14. Use an immersion blender to puree the corn.
  15. Add the rest of the corn and chicken legs and 4 more cups of water, bring to a boil and then lower temperature to medium low and simmer for 40 minutes.
  16. Take the chicken out, add the cornstarch mixture, raise the temperature and bring the soup back to boil.
  17. Scramble two eggs in a bowl (or fat separator), turn off the heat, and drizzle in the egg into the soup in ribbons, do not stir for 1-2 minutes.
  18. When the chicken is not too hot to handle, pick out and discard the bones, shred the chicken meat with two forks, and return the chicken meat into the soup and serve and garnish with chopped scallion greens if desired.

Recipe Notes

Easy, low fat (0 Weight Watchers points) stove top variation: Instead of using chicken legs, use one skinless boneless chicken breast and thinly slice. Proceed to cook half the corn in the broth, puree, add the rest of the corn, chicken breast, cornstarch mixture, bring to boil and then simmer for 10 minutes (until the chicken is cooked through), and drizzle in egg ribbons.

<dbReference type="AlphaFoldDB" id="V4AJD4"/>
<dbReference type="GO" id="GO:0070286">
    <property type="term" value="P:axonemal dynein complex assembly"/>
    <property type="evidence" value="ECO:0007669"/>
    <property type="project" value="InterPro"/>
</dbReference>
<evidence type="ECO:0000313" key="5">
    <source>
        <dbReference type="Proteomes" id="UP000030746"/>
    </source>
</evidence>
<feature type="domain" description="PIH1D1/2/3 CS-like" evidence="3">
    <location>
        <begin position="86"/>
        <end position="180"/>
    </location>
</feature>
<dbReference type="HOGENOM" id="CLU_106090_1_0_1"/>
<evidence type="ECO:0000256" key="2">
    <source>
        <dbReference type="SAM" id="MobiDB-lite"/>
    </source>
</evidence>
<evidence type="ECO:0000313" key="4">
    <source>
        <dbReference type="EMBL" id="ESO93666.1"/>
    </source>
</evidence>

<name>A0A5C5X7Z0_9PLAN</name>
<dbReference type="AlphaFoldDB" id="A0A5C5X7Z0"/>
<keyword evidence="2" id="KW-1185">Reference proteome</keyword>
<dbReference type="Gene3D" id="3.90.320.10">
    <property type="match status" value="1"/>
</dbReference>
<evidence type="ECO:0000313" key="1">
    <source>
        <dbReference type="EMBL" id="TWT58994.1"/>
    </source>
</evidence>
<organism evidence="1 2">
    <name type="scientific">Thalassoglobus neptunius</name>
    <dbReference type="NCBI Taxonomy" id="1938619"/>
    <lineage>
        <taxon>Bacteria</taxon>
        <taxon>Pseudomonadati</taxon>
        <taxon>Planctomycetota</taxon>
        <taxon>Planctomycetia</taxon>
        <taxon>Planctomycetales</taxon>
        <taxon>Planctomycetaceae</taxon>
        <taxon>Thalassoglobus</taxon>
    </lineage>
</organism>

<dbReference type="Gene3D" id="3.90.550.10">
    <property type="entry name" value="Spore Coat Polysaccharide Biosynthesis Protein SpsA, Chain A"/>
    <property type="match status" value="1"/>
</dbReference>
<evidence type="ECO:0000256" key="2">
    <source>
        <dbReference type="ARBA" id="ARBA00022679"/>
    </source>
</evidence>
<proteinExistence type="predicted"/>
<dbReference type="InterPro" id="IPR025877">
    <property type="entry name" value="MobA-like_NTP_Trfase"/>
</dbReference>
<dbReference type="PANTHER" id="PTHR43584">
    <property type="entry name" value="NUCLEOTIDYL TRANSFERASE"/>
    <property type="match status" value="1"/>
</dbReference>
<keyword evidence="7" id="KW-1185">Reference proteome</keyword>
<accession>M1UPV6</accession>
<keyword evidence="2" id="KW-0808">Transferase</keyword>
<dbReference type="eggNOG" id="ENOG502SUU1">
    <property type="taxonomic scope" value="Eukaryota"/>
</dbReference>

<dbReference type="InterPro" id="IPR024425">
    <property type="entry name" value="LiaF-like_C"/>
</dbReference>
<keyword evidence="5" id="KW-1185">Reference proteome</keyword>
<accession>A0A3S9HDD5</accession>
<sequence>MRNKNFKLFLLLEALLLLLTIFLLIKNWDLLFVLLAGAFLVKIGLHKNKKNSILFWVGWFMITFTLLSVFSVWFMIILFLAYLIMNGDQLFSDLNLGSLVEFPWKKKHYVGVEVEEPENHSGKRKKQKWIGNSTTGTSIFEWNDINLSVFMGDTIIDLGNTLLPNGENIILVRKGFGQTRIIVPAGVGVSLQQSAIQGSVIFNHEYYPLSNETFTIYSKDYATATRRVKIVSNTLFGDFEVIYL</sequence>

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About Sharon Wong 239 Articles
Welcome to Nut Free Wok, a blog about Allergy Aware Asian Fare. I hope that you will find my food allergy mom experiences helpful and enjoyable to read as I write about recipes, cooking techniques, Asian ingredients, and food allergy related awareness and advocacy issues. My professional experiences include education, teaching, and a little bit of science and computers. Thank you for visiting! ~Sharon Wong, M.Ed.